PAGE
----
Aon Negotiates On Three Fronts To End Probes
By Mark E. Ruquet
NU Online News Service, Feb. 22, 4:24 p.m. EST?Aon Corporation is negotiating with three state attorneys general to stave off any government actions being taken against it over alleged questionable reinsurance arrangements, according to press reports.[@@]
The Chicago-based insurance broker is working with New York, Connecticut and Illinois to work out a deal that would keep it from being targeted by a civil suit as was the case with Marsh & McLennan Companies.
In October of last year, New York Attorney General Eliot Spitzer sued New York-based MMC, accusing its brokerage firm, Marsh, of bid-rigging and steering insurance contracts to insurers who paid profitable contingent fee commissions based on volume placements. The broker was accused soliciting false bids and other abuses.
While no one has officially accused Aon of any wrongdoing, some speculation centers on the firm’s tying the placement of insurance contracts with its reinsurance brokerage business. Under this scenario, an insurer would not receive a submission unless the carrier agreed to place its reinsurance business through an Aon broker
A spokesman from Aon declined to comment on the reports.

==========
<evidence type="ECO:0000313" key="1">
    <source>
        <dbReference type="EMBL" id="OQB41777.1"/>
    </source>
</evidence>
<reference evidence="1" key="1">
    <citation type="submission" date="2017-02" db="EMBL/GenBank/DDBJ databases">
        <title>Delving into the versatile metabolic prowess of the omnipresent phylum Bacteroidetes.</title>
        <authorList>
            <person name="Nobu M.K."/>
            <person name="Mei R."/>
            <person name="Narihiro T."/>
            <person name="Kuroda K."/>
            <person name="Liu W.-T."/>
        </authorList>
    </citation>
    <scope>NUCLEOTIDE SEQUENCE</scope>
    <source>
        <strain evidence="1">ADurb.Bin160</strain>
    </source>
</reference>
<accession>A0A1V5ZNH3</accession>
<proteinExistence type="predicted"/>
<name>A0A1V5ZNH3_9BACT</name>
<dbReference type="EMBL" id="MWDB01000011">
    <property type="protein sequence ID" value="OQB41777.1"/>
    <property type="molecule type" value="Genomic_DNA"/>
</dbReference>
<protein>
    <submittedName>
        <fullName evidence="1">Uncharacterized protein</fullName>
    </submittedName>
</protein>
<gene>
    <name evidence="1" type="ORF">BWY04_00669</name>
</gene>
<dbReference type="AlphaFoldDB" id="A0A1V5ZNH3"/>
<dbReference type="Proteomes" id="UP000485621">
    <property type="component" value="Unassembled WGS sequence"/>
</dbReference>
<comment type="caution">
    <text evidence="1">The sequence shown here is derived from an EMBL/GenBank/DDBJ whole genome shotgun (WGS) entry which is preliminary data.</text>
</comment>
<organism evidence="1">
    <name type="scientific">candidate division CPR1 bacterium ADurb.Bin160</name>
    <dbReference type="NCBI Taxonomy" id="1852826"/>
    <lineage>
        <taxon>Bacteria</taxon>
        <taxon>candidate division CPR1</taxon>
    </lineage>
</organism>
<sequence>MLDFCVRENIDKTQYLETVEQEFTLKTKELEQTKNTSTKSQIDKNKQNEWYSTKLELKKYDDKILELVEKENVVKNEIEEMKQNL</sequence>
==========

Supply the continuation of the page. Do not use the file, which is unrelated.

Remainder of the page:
Brad Maione, a spokesman for Mr. Spitzer’s office, would say only that negotiations are ongoing, and declined to comment further.
Susan Hofer, a spokeswoman for the Illinois Department of Financial and Professional Regulation, which is responsible for insurance regulation, said the department is aware of ongoing negotiations but did not know the status.
When asked if the department would have to be involved in negotiations with a carrier or broker under statute or regulation, she said if an agreement involves any remuneration to consumers or other activity with consumers, the department would have to become involved at some point.
She noted that the Illinois department has been conducting its own investigation since November when it subpoenaed carriers and brokers based in the state to answer questions about payment and compensation.
The Illinois investigation is continuing, Ms. Hofer said, and the department hopes to wrap up the inquiries soon so it can present any necessary legislation before the end of the spring legislative session.
“That is not to say that there will be a request for new legislation,” she noted. “It would be premature to say what would be asked for before the end of the investigation.”
A spokesman for the State of New York Insurance Department declined to comment.
Earlier this month Aon announced it would set-up a $50 million fund toward any legal settlements stemming from the multistate probe. MMC set $230 million aside for the same purpose, only to make a final settlement of $850 million with New York’s attorney general.